He folds his hands on his lap, thumb rubbing thumb without stopping.  Handley takes note of his fidgetiness.  His body jerks about maniacally, whether or not he’s talking.  His hands graze his hair over and over.  He sticks a finger up and in his nose, then scratches his knee as if he’s trying to scratch down to bone.  She wonders if he is doing this intentionally, to distract her or hide something.  He might be on the lam, but if so, whatever it is he’s running from is of no concern to her.  He’s not methodical or multifaceted enough to be the man she’s looking for.  There’s a bit of laziness about him, either laziness or a kind of continual indecisiveness that would impede his killing anyone, unless by accident or randomly.  Too reckless, she concludes, to be Clemantis.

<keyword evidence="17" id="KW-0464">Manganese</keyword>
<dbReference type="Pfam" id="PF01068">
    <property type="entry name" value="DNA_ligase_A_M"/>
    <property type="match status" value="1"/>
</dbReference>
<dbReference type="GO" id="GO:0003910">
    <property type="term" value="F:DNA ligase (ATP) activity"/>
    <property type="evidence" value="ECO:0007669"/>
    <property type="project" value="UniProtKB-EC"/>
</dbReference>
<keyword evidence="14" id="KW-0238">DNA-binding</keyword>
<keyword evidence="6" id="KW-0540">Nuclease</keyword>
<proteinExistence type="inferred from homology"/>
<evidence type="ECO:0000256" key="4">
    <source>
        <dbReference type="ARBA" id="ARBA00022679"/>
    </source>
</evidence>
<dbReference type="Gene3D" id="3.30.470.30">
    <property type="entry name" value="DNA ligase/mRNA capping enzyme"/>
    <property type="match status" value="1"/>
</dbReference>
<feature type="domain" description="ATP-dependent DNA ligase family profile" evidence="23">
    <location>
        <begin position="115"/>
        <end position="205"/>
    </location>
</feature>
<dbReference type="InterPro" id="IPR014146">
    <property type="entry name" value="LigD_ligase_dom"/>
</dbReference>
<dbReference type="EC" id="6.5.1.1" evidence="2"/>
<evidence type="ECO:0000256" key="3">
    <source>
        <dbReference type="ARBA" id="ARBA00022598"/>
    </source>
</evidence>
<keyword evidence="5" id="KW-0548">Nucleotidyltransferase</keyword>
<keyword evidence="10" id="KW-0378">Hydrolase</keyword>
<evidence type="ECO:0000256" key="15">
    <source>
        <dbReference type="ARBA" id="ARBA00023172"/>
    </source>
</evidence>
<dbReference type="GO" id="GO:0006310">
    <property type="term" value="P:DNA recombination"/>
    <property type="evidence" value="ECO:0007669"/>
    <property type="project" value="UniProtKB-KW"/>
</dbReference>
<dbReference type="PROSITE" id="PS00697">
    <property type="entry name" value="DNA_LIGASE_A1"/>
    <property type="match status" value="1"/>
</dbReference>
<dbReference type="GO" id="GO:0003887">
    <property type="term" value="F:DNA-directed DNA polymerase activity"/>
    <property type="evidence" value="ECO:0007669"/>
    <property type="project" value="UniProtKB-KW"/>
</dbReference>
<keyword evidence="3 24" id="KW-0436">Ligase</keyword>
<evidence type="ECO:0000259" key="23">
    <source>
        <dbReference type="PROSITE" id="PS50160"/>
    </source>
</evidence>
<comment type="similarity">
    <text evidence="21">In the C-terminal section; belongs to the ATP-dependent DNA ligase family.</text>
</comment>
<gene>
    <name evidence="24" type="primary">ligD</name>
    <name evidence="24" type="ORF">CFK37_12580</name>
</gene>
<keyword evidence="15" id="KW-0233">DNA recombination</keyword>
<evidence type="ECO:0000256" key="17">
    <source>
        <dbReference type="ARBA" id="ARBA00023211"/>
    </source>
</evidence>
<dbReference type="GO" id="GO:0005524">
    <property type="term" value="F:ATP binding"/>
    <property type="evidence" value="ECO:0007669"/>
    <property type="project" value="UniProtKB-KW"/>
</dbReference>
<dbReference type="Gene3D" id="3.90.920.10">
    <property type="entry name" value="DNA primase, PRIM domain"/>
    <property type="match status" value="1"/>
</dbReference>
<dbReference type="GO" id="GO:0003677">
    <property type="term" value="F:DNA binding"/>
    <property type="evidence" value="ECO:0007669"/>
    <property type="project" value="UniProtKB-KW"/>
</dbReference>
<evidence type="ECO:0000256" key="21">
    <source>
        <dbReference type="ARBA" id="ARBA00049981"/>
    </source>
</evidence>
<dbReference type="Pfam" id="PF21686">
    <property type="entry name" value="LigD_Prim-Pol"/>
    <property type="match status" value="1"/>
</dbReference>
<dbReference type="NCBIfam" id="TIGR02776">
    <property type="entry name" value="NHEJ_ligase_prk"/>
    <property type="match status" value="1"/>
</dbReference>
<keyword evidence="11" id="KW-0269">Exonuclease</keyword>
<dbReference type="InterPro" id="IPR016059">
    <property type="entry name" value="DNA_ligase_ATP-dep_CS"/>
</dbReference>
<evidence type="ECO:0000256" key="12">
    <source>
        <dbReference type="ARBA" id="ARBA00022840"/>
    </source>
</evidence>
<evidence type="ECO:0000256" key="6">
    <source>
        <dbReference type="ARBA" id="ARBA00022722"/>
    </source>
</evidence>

Finally she says again, “What do you do?”

There’s another snippet of laughter, intended to set Handley askew.  He leers, his open mouth stretching almost to the side of his face as he speaks.  “Rode Ferris’s Wheel today.”  He pauses, to see if she’ll say anything.  She doesn’t.  “Man, is it a piece of machinery.  Set my heart right on fire, I’ll tell you.  The thrill.  The charge.  It’s the future, they say, flying.”  (Or did he say “flaying”?  Dr. Handley might be hearing things.)  “Each car, you know, is as big as a house, certainly bigger than any house I’ve ever been in.  I don’t see how the whole thing doesn’t topple over and kill everyone out to have a good time.”  Here’s another pause.  Still Handley says nothing.  “Actually,” the man says, “I meant to ride it but never got to it.”

“I haven’t yet been to the Midway.”